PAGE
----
Monstrum (Mulgoe) (2018)

[Please note that this review of Monstrum (Mulgoe) contains spoilers from the third paragraph onwards.]

In monster movies, individual and societal anxieties assume prodigiously destructive form, so that, as well as embodying and spreading panic, they can also be vanquished or at least contained and accommodated – but nonetheless, they still retain their metaphorical power, even when their more manifest force has been stopped. In his period creature feature Monstrum (Mulgoe), Huh Jong-ho understands this all too well, ambiguating (at least at first) the status of his monster between conspiratorial fiction, avatar of national fear, and real tooth-and-claw beastie. 

It is 1527, and villagers from around Inwangsan (literally ‘mountain of generous king’) are being killed, whether by plague or by something that is literally tearing them limb from limb. As the Prime Minister (Lee Geung-young) embraces rumours that a terrifying monstrum is responsible, spreading disease and destruction in its wake, the sceptical King Jungjong (Park Hee-soon) smells a plot against his throne, and turns to estranged but loyal general Yun-kyum (Kim Myung-min) to investigate whether this creature really exists. Joined by his adopted daughter Myung (K-pop idol Lee Hye-ri), his devoted lieutenant/provider of comic relief Sung-han (Kim In-kwon), and the King’s dishy representative Hur (Choi Woo-shik), Yun-kyum proves as much detective as warrior, following clues that point to political subterfuge and subversion, and ultimately bringing down the brutal force that is murderously beleaguering the state.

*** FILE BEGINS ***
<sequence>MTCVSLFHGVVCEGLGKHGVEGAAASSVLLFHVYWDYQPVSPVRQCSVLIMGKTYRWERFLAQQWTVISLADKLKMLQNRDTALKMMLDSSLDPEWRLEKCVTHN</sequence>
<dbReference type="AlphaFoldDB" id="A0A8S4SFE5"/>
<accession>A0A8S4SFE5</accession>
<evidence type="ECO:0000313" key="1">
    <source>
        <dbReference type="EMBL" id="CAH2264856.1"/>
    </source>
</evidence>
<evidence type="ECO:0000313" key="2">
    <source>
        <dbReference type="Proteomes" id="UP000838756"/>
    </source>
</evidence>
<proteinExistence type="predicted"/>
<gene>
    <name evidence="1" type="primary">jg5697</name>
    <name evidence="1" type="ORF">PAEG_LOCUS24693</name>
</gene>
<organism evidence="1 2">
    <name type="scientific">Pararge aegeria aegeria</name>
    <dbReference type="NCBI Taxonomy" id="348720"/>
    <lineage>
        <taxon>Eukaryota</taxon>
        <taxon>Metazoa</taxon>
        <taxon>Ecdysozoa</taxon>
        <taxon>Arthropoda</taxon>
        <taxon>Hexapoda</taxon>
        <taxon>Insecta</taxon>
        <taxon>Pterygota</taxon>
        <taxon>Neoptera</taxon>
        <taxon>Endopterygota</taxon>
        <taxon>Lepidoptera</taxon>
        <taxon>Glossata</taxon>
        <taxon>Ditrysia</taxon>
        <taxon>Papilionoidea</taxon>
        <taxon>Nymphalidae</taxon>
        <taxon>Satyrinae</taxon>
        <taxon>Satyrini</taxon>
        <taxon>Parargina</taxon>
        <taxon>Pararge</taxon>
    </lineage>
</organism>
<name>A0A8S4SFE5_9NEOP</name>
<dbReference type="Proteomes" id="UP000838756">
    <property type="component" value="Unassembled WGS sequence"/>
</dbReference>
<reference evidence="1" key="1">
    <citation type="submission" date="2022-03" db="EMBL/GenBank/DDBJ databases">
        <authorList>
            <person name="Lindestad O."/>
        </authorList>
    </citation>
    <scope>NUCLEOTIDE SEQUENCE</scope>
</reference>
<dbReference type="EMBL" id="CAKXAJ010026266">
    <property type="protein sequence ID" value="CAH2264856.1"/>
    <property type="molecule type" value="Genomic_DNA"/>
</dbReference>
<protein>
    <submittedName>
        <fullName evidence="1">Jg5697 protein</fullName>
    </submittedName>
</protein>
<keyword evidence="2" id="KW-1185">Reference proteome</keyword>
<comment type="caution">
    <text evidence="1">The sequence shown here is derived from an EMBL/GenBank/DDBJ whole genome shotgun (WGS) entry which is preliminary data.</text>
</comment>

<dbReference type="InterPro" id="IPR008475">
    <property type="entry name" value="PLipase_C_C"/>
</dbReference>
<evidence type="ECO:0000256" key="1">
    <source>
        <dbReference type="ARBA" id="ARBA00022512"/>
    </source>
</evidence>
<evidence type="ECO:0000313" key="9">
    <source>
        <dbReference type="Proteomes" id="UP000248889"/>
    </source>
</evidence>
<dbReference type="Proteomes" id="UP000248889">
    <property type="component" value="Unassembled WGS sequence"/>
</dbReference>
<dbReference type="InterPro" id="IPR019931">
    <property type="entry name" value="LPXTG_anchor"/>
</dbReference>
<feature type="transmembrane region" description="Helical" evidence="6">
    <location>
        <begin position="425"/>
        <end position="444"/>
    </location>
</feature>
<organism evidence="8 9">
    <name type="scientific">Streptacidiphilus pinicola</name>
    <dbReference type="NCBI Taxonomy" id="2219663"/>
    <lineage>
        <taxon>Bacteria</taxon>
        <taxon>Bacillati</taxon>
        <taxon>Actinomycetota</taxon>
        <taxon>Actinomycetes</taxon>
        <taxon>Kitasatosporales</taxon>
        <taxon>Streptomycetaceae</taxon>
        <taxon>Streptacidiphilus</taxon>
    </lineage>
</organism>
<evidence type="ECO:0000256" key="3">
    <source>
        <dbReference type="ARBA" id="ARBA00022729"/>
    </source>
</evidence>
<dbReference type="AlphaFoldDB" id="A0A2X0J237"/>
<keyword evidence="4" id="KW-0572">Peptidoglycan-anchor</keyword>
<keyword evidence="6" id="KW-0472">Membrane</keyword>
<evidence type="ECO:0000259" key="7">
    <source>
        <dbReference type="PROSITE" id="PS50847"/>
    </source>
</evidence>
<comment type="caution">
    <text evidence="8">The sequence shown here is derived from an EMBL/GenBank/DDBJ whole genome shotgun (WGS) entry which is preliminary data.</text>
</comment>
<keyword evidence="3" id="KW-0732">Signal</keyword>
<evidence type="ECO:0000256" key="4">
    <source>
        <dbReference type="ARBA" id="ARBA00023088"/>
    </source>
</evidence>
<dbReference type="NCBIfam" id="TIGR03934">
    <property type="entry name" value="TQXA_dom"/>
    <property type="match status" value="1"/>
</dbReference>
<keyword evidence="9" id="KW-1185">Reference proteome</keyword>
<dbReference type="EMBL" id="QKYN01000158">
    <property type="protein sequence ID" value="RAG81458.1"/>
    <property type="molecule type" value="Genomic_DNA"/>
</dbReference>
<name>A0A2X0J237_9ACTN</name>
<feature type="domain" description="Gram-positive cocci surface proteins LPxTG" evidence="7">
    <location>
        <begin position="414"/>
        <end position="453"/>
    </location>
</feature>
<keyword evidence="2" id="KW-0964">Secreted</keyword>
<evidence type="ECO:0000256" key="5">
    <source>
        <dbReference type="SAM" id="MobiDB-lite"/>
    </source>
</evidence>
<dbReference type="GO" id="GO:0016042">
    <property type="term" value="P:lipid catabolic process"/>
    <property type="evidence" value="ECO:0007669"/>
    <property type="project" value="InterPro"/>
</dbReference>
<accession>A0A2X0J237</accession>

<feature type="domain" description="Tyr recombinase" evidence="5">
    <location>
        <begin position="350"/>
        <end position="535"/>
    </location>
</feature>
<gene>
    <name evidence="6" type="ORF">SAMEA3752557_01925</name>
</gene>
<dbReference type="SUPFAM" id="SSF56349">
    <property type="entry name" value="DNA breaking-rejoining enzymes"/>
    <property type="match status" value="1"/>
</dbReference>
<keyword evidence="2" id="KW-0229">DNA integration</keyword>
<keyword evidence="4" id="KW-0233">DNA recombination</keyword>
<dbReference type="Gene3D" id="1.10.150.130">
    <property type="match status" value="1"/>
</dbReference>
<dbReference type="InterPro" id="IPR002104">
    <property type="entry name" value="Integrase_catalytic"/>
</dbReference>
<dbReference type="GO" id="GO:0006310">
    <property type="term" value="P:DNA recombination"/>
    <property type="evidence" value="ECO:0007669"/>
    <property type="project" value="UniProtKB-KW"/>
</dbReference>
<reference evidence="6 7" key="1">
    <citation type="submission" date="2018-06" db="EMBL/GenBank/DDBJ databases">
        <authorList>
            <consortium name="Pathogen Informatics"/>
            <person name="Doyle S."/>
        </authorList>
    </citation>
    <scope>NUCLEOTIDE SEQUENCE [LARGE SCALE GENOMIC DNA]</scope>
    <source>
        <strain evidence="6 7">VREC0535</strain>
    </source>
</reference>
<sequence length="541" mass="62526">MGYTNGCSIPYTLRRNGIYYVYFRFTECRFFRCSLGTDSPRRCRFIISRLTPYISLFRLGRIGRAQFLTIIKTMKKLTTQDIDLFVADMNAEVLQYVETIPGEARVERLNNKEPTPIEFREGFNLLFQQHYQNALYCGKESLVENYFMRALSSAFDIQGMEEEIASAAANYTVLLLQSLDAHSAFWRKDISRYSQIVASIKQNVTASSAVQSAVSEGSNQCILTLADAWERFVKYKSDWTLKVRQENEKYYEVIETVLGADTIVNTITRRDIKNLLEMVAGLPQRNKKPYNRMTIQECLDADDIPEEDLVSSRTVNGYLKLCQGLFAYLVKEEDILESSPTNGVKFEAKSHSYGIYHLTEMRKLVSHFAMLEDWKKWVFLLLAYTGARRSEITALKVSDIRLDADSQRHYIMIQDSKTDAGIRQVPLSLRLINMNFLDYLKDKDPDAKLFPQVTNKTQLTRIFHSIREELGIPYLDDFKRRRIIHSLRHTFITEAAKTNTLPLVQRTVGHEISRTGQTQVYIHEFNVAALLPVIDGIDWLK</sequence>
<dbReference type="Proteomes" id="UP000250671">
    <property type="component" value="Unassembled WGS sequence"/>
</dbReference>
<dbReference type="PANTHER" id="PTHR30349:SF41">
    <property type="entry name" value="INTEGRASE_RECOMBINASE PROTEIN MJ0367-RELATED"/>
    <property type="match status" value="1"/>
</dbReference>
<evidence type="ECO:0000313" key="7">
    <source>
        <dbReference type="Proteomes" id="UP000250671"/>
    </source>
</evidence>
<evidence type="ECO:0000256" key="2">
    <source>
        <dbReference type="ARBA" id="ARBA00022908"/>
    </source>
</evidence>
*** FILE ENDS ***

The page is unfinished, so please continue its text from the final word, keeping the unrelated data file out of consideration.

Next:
[spoiler alert] Yet while Monstrum is brimming with Joseon-era court intrigue, and there really are plotters fabricating the existence of a monster to serve their own monstrous ends in deposing a generous king, ultimately this is a monster movie, and the creature that the King’s rivals have expediently conjured is also a living, breathing presence, as a return of the repressed – or in this case, a return of the previous king’s perverted corruption, now all grown up and ready to cause havoc. This creature is a marvel of SFX and modelling work – a mutant hybrid of the rabid boar from Hayao Miyazaki’s Princess Mononoke (1997), the toothy aliens from Joe Cornish’s Attack the Block (2011), the bounding behemoth from Bong Joon-ho’s The Host (2006), and an oversized puppy dog peeved at being mistreated by its human masters. 

Yet even as, in the end, we – along with all the characters – see this flesh-and-blood monstrum rampaging through the kingdom and indiscriminately infecting, tossing, goring or eating anyone who gets in the way, it never loses its allegorical dimension, not least because several of the human characters prove no less monstrous in their willingness to trample all over others in a callous, self-serving assault on national harmony.

The film Monstrum too is a hybrid creature, combining elements of action, adventure, horror, politics, romance and comedy in a barreling, unwieldy form that will sweep even the most fastidious of viewers along its relentless narrative trajectory to a crowd-pleasing climax. Its morality may appear black and white, but here illusions are believed, and monsters are made not born.

© Anton Bitel